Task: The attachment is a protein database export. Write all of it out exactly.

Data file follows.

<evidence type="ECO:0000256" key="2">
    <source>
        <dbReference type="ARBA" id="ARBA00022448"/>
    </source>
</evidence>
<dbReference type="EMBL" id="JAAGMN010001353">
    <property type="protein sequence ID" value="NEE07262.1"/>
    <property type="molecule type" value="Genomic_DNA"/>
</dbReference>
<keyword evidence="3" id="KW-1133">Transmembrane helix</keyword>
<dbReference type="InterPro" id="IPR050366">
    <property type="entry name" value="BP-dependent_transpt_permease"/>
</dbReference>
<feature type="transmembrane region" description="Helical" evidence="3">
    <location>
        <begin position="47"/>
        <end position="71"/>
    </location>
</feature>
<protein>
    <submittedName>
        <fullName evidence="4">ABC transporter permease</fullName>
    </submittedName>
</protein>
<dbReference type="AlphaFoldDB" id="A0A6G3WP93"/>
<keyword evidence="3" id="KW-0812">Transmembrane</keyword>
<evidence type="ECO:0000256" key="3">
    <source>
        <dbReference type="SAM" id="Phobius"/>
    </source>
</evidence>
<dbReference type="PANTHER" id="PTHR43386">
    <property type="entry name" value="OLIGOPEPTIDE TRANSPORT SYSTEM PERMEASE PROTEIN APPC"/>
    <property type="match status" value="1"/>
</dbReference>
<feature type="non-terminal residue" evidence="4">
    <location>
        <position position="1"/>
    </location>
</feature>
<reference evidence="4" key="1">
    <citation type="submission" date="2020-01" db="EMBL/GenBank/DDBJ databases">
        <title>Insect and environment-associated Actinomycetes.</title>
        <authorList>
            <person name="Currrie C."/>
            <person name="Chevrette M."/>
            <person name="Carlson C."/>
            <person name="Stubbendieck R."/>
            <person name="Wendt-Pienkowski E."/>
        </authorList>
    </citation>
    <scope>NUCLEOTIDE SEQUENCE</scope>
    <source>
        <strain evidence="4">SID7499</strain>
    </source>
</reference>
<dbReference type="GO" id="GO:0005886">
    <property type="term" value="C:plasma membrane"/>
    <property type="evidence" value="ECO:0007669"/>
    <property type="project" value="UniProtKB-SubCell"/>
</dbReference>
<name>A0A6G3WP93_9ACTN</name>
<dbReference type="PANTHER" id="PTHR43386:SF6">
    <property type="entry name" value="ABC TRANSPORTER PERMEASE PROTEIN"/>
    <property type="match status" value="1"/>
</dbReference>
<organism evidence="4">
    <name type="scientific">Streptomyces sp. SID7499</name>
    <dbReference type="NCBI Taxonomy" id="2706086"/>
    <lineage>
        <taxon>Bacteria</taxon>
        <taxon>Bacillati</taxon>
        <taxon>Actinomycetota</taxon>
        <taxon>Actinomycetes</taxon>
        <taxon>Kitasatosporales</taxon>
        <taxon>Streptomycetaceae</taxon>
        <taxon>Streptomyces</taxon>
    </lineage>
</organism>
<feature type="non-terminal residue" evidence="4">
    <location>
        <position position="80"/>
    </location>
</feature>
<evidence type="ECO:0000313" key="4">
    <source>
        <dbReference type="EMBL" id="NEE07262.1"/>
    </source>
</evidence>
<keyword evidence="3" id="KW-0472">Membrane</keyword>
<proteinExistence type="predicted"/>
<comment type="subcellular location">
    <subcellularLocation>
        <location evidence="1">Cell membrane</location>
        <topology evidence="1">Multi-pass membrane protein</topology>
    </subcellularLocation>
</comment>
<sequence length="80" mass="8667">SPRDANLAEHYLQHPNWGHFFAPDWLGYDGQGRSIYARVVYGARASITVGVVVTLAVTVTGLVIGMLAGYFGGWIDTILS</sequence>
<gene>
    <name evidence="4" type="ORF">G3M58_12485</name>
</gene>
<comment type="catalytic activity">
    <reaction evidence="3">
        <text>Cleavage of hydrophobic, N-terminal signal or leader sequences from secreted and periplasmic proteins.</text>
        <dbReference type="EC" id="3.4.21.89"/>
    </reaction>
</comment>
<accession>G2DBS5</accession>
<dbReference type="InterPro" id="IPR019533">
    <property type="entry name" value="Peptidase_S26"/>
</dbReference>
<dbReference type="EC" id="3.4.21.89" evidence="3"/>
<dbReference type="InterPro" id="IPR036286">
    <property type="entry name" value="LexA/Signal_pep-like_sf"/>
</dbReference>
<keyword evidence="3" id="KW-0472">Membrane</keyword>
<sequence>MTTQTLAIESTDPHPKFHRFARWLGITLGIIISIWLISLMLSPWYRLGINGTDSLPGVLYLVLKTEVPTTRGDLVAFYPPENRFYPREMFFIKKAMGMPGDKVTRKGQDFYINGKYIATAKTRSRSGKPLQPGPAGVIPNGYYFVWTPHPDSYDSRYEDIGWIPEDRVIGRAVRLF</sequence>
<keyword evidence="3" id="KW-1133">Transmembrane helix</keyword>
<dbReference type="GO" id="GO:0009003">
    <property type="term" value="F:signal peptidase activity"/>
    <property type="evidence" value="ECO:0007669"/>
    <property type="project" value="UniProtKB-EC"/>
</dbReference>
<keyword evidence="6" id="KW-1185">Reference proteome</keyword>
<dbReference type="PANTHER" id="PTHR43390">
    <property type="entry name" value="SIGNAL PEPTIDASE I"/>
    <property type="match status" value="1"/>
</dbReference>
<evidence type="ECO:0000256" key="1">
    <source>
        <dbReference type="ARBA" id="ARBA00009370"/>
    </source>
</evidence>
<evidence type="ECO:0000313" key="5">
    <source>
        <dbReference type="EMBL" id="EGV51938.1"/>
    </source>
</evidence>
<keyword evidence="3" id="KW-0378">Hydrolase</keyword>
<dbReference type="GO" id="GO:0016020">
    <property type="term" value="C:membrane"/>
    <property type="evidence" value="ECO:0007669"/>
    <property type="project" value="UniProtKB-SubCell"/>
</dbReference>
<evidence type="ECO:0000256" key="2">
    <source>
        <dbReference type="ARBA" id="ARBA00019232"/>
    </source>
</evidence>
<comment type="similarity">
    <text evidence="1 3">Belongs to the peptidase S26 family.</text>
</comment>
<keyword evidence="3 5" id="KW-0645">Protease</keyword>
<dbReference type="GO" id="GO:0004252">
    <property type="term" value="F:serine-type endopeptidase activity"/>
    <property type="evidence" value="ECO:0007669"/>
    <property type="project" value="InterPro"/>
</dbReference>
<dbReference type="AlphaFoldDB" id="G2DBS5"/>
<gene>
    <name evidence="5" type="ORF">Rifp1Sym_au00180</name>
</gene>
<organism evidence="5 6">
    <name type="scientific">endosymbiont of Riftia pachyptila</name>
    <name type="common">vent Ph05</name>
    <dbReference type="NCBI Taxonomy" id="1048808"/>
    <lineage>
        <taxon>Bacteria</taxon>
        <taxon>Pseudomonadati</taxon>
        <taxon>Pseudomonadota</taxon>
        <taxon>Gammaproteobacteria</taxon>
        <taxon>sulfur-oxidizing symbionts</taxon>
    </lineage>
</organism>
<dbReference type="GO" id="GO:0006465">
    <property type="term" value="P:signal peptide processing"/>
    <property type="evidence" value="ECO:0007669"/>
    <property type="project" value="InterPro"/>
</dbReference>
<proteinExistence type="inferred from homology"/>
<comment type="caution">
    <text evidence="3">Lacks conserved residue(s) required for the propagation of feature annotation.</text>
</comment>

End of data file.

<evidence type="ECO:0000256" key="2">
    <source>
        <dbReference type="ARBA" id="ARBA00022448"/>
    </source>
</evidence>
<dbReference type="EMBL" id="JAAGMN010001353">
    <property type="protein sequence ID" value="NEE07262.1"/>
    <property type="molecule type" value="Genomic_DNA"/>
</dbReference>
<keyword evidence="3" id="KW-1133">Transmembrane helix</keyword>
<dbReference type="InterPro" id="IPR050366">
    <property type="entry name" value="BP-dependent_transpt_permease"/>
</dbReference>
<feature type="transmembrane region" description="Helical" evidence="3">
    <location>
        <begin position="47"/>
        <end position="71"/>
    </location>
</feature>
<protein>
    <submittedName>
        <fullName evidence="4">ABC transporter permease</fullName>
    </submittedName>
</protein>
<dbReference type="AlphaFoldDB" id="A0A6G3WP93"/>
<keyword evidence="3" id="KW-0812">Transmembrane</keyword>
<evidence type="ECO:0000256" key="3">
    <source>
        <dbReference type="SAM" id="Phobius"/>
    </source>
</evidence>
<dbReference type="PANTHER" id="PTHR43386">
    <property type="entry name" value="OLIGOPEPTIDE TRANSPORT SYSTEM PERMEASE PROTEIN APPC"/>
    <property type="match status" value="1"/>
</dbReference>
<feature type="non-terminal residue" evidence="4">
    <location>
        <position position="1"/>
    </location>
</feature>
<reference evidence="4" key="1">
    <citation type="submission" date="2020-01" db="EMBL/GenBank/DDBJ databases">
        <title>Insect and environment-associated Actinomycetes.</title>
        <authorList>
            <person name="Currrie C."/>
            <person name="Chevrette M."/>
            <person name="Carlson C."/>
            <person name="Stubbendieck R."/>
            <person name="Wendt-Pienkowski E."/>
        </authorList>
    </citation>
    <scope>NUCLEOTIDE SEQUENCE</scope>
    <source>
        <strain evidence="4">SID7499</strain>
    </source>
</reference>
<dbReference type="GO" id="GO:0005886">
    <property type="term" value="C:plasma membrane"/>
    <property type="evidence" value="ECO:0007669"/>
    <property type="project" value="UniProtKB-SubCell"/>
</dbReference>
<name>A0A6G3WP93_9ACTN</name>
<dbReference type="PANTHER" id="PTHR43386:SF6">
    <property type="entry name" value="ABC TRANSPORTER PERMEASE PROTEIN"/>
    <property type="match status" value="1"/>
</dbReference>
<organism evidence="4">
    <name type="scientific">Streptomyces sp. SID7499</name>
    <dbReference type="NCBI Taxonomy" id="2706086"/>
    <lineage>
        <taxon>Bacteria</taxon>
        <taxon>Bacillati</taxon>
        <taxon>Actinomycetota</taxon>
        <taxon>Actinomycetes</taxon>
        <taxon>Kitasatosporales</taxon>
        <taxon>Streptomycetaceae</taxon>
        <taxon>Streptomyces</taxon>
    </lineage>
</organism>
<feature type="non-terminal residue" evidence="4">
    <location>
        <position position="80"/>
    </location>
</feature>
<evidence type="ECO:0000313" key="4">
    <source>
        <dbReference type="EMBL" id="NEE07262.1"/>
    </source>
</evidence>
<keyword evidence="3" id="KW-0472">Membrane</keyword>
<proteinExistence type="predicted"/>
<comment type="subcellular location">
    <subcellularLocation>
        <location evidence="1">Cell membrane</location>
        <topology evidence="1">Multi-pass membrane protein</topology>
    </subcellularLocation>
</comment>
<sequence length="80" mass="8667">SPRDANLAEHYLQHPNWGHFFAPDWLGYDGQGRSIYARVVYGARASITVGVVVTLAVTVTGLVIGMLAGYFGGWIDTILS</sequence>
<gene>
    <name evidence="4" type="ORF">G3M58_12485</name>
</gene>
<comment type="catalytic activity">
    <reaction evidence="3">
        <text>Cleavage of hydrophobic, N-terminal signal or leader sequences from secreted and periplasmic proteins.</text>
        <dbReference type="EC" id="3.4.21.89"/>
    </reaction>
</comment>
<accession>G2DBS5</accession>
<dbReference type="InterPro" id="IPR019533">
    <property type="entry name" value="Peptidase_S26"/>
</dbReference>
<dbReference type="EC" id="3.4.21.89" evidence="3"/>
<dbReference type="InterPro" id="IPR036286">
    <property type="entry name" value="LexA/Signal_pep-like_sf"/>
</dbReference>
<keyword evidence="3" id="KW-0472">Membrane</keyword>
<sequence>MTTQTLAIESTDPHPKFHRFARWLGITLGIIISIWLISLMLSPWYRLGINGTDSLPGVLYLVLKTEVPTTRGDLVAFYPPENRFYPREMFFIKKAMGMPGDKVTRKGQDFYINGKYIATAKTRSRSGKPLQPGPAGVIPNGYYFVWTPHPDSYDSRYEDIGWIPEDRVIGRAVRLF</sequence>
<keyword evidence="3" id="KW-1133">Transmembrane helix</keyword>
<dbReference type="GO" id="GO:0009003">
    <property type="term" value="F:signal peptidase activity"/>
    <property type="evidence" value="ECO:0007669"/>
    <property type="project" value="UniProtKB-EC"/>
</dbReference>
<keyword evidence="6" id="KW-1185">Reference proteome</keyword>
<dbReference type="PANTHER" id="PTHR43390">
    <property type="entry name" value="SIGNAL PEPTIDASE I"/>
    <property type="match status" value="1"/>
</dbReference>
<evidence type="ECO:0000256" key="1">
    <source>
        <dbReference type="ARBA" id="ARBA00009370"/>
    </source>
</evidence>
<evidence type="ECO:0000313" key="5">
    <source>
        <dbReference type="EMBL" id="EGV51938.1"/>
    </source>
</evidence>
<keyword evidence="3" id="KW-0378">Hydrolase</keyword>
<dbReference type="GO" id="GO:0016020">
    <property type="term" value="C:membrane"/>
    <property type="evidence" value="ECO:0007669"/>
    <property type="project" value="UniProtKB-SubCell"/>
</dbReference>
<evidence type="ECO:0000256" key="2">
    <source>
        <dbReference type="ARBA" id="ARBA00019232"/>
    </source>
</evidence>
<comment type="similarity">
    <text evidence="1 3">Belongs to the peptidase S26 family.</text>
</comment>
<keyword evidence="3 5" id="KW-0645">Protease</keyword>
<dbReference type="GO" id="GO:0004252">
    <property type="term" value="F:serine-type endopeptidase activity"/>
    <property type="evidence" value="ECO:0007669"/>
    <property type="project" value="InterPro"/>
</dbReference>
<dbReference type="AlphaFoldDB" id="G2DBS5"/>
<gene>
    <name evidence="5" type="ORF">Rifp1Sym_au00180</name>
</gene>
<organism evidence="5 6">
    <name type="scientific">endosymbiont of Riftia pachyptila</name>
    <name type="common">vent Ph05</name>
    <dbReference type="NCBI Taxonomy" id="1048808"/>
    <lineage>
        <taxon>Bacteria</taxon>
        <taxon>Pseudomonadati</taxon>
        <taxon>Pseudomonadota</taxon>
        <taxon>Gammaproteobacteria</taxon>
        <taxon>sulfur-oxidizing symbionts</taxon>
    </lineage>
</organism>
<dbReference type="GO" id="GO:0006465">
    <property type="term" value="P:signal peptide processing"/>
    <property type="evidence" value="ECO:0007669"/>
    <property type="project" value="InterPro"/>
</dbReference>
<proteinExistence type="inferred from homology"/>
<comment type="caution">
    <text evidence="3">Lacks conserved residue(s) required for the propagation of feature annotation.</text>
</comment>